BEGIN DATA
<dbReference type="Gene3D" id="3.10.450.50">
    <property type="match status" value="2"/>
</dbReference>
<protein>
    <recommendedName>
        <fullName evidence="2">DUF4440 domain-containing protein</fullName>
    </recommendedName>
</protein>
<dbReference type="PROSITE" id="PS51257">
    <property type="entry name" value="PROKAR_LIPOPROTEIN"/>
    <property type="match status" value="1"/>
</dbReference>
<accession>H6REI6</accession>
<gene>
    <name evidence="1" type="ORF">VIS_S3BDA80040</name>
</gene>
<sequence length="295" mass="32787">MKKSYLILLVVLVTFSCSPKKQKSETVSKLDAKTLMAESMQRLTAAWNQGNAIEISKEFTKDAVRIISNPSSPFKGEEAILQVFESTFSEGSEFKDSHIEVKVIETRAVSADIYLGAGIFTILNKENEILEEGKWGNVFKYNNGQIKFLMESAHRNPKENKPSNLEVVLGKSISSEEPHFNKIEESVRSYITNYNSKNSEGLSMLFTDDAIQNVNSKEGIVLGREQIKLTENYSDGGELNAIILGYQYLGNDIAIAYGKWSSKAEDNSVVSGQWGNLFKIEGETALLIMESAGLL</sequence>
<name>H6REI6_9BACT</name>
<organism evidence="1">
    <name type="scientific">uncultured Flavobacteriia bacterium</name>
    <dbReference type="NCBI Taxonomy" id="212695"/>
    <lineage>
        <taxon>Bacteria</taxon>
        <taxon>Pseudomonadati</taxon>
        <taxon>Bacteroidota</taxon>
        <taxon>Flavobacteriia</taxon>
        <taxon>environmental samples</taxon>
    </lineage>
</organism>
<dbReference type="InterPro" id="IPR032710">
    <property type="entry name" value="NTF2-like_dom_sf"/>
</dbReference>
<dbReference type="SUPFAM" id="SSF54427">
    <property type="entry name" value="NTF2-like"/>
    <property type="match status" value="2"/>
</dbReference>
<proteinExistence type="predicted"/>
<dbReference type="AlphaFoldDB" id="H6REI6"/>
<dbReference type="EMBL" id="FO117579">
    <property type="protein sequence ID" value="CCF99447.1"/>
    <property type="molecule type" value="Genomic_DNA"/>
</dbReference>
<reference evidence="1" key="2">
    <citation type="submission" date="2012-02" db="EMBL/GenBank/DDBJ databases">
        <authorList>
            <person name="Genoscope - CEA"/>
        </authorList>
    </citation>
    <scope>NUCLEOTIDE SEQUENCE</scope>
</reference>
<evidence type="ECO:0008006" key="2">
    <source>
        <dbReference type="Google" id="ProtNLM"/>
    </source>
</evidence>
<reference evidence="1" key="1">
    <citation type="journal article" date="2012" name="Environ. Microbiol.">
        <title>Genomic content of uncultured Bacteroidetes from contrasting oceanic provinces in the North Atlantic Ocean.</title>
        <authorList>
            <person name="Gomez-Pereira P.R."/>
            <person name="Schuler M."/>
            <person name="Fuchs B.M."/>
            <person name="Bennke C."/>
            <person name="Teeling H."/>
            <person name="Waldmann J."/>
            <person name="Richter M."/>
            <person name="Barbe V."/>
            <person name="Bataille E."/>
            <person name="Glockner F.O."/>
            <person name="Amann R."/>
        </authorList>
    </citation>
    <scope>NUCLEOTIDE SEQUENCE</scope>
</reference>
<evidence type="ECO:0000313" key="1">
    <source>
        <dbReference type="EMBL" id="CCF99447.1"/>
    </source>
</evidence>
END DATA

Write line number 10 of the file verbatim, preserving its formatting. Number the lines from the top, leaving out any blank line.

    <property type="entry name" value="PROKAR_LIPOPROTEIN"/>